The implications of the COP26 postponement

Meg Somers

Before the COVID-19 pandemic, 2020 was widely considered a pivotal year for climate change. The United Kingdom, host of the United Nations 26th Climate Change Conference (COP26) had declared 2020 a “Year of Climate Action”. The conference was due to take place in Glasgow, Scotland from 9 November to 20 November with an expected attendance of up to 30,000 people, including 200 world leaders. 

It was hoped that negotiations at the conference would establish the way forward for our climate crisis. For the first time since 2015, world governments were set to discuss and evaluate commitments under the Paris Agreement established at the COP21 in 2015. A 2016 UN Environment Report established that current commitments under the Paris Agreement will be insufficient to reduce emissions by the amount needed to avoid future catastrophic climate consequences. Inevitably, these anticipated negotiations have come to a COVID-19-enforced halt with the COP26 being postponed until an undetermined date in 2021.

Many climate activists are concerned that with political energies now solely focused on COVID-19, vital work by countries on their emissions plans will be delayed. Patricia Espinosa, Executive Secretary of the United Nations Framework Convention on Climate Change (UNFCCC) urged people to understand that, “COVID-19 is the most urgent threat facing humanity today, but we cannot forget that climate change is the biggest threat facing humanity over the long term”.

It is of utmost importance that countries continue to increase their climate ambition and decrease their emissions during this postponement. 

However, the delay presents some positives.

Environmental correspondent for the Guardian, Fiona Harvey argues that rescheduling will ensure that countries are able to properly focus on the climate issues being discussed at the conference and that it will give world leaders the opportunity to revise their climate plans as they reinvigorate their economies post-pandemic. 

The COVID-19 pandemic provides an opportunity for governments to reshape their policies to be more sustainable as they relaunch their economies. There is a high likelihood that governments will be required to seek new revenue sources as a result of the impending recession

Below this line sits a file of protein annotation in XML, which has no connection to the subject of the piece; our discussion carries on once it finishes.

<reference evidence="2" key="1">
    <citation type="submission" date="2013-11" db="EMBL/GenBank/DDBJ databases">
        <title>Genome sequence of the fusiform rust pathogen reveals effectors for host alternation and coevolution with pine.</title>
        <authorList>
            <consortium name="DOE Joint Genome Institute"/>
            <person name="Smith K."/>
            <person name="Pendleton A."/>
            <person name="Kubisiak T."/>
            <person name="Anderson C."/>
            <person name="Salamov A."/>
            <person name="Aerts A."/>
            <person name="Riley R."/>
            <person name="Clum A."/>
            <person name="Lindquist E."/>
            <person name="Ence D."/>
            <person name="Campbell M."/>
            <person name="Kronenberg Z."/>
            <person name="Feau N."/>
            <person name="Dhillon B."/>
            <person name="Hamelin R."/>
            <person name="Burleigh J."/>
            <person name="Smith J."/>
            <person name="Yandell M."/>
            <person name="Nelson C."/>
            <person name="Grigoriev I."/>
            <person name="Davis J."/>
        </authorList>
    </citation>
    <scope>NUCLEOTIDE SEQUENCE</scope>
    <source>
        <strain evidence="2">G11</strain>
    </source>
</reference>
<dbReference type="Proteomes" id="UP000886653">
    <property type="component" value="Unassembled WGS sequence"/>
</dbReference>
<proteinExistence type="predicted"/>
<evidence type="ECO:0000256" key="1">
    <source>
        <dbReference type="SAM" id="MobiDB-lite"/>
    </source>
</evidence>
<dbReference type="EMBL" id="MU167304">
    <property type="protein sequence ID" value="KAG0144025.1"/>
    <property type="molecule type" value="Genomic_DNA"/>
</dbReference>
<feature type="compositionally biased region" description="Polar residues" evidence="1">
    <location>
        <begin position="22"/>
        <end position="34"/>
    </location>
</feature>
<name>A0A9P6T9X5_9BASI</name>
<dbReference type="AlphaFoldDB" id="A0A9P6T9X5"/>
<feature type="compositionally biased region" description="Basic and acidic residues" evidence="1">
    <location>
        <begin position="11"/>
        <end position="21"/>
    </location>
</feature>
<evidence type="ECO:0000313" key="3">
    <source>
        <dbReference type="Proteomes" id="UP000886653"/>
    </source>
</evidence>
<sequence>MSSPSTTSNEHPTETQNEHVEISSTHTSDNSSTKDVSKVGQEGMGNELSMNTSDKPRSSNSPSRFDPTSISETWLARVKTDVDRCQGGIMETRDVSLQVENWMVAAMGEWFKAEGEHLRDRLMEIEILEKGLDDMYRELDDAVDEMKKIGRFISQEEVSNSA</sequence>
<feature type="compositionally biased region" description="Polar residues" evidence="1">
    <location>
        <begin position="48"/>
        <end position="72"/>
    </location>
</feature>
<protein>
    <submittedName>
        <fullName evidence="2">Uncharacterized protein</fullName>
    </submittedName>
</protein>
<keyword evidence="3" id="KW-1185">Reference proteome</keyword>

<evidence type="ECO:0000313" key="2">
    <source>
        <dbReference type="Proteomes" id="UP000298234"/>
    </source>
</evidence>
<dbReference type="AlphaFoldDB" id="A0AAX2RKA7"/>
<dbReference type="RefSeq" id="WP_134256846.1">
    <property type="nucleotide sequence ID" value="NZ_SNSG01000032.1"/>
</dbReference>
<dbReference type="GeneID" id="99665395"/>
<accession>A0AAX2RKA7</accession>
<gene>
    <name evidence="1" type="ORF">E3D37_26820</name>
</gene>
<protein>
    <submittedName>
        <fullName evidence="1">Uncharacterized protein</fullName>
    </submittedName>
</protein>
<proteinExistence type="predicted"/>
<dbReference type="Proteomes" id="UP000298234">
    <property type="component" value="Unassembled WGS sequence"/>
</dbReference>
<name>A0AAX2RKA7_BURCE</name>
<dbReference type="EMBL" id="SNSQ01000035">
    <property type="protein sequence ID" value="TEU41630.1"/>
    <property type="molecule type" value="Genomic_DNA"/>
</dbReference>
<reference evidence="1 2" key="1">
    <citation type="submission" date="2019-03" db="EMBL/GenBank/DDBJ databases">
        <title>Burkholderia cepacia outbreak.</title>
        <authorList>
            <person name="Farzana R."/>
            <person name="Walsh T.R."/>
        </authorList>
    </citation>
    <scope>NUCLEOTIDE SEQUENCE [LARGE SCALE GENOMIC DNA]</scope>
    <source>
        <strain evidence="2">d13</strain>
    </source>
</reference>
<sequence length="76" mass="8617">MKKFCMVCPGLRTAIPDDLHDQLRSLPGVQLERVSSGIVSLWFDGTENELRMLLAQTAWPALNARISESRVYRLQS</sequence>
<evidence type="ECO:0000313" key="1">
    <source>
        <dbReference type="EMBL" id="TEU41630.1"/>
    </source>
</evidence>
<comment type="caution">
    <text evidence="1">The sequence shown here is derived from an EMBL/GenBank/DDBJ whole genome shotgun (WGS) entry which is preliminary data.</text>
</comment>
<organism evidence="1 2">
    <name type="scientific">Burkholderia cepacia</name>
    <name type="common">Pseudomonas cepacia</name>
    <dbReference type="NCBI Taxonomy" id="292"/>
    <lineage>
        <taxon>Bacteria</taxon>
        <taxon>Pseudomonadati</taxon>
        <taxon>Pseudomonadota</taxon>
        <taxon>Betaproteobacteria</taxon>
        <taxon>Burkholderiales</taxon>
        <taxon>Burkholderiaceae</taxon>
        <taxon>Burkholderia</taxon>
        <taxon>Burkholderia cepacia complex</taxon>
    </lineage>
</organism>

Globally, many governments are expected to use the economic shock as an opportunity to introduce and amend a raft of policies; such reform has been discussed in Australia. However, it also presents an opportunity for the introduction of climate-friendly policies such as carbon taxes, emissions allowances, fuel taxes and congestion fees. With low borrowing costs, governments and the private sector globally are in a unique position to invest in renewables.

As a result of the postponement, climate-friendly policies developed over this period will now significantly impact the discussions to be had at the COP26 next year. 

Additionally, as a result of its postponement, the COP26 conference will no longer be overshadowed by the U.S. presidential election. The election is due to take place one week before the conference’s original start date. This initial timeline posed many problems for climate negotiations as a result of President Donald Trump’s decision to withdraw the U.S. from the 2015 Paris Agreement. 

Pending the outcome of the election, a new president could change the environmental future of the second-biggest carbon emitter. The postponed COP allows time for a new administration to re-enter into the Paris Agreement or signal re-engagement by sending a high-level delegation to the COP26. Alternatively, if President Trump is re-elected, sufficient time will have passed for other countries to process that information and understand that climate progress has to move forward without U.S. involvement. 

The swift and largely successful collaboration between the international scientific community has highlighted the ability of the global community to work together and address existential threats when the problem is deemed great enough.

With multilateralism facing a crisis of confidence in the 21st century, the COVID-19 pandemic has reinforced the importance of sustained international efforts for building a safe and resilient future. The future of multilateralism and the U.S. election result will significantly alter the trajectory of future COP summits and global climate action.

Whilst events can be postponed, actions cannot, for climate change will not pausenot even for a pandemic of monumental proportions.

Meg Somers is currently completing a Bachelor of International Studies (Global Security) at RMIT University in Melbourne. She has strong interests in climate security and emerging technologies.

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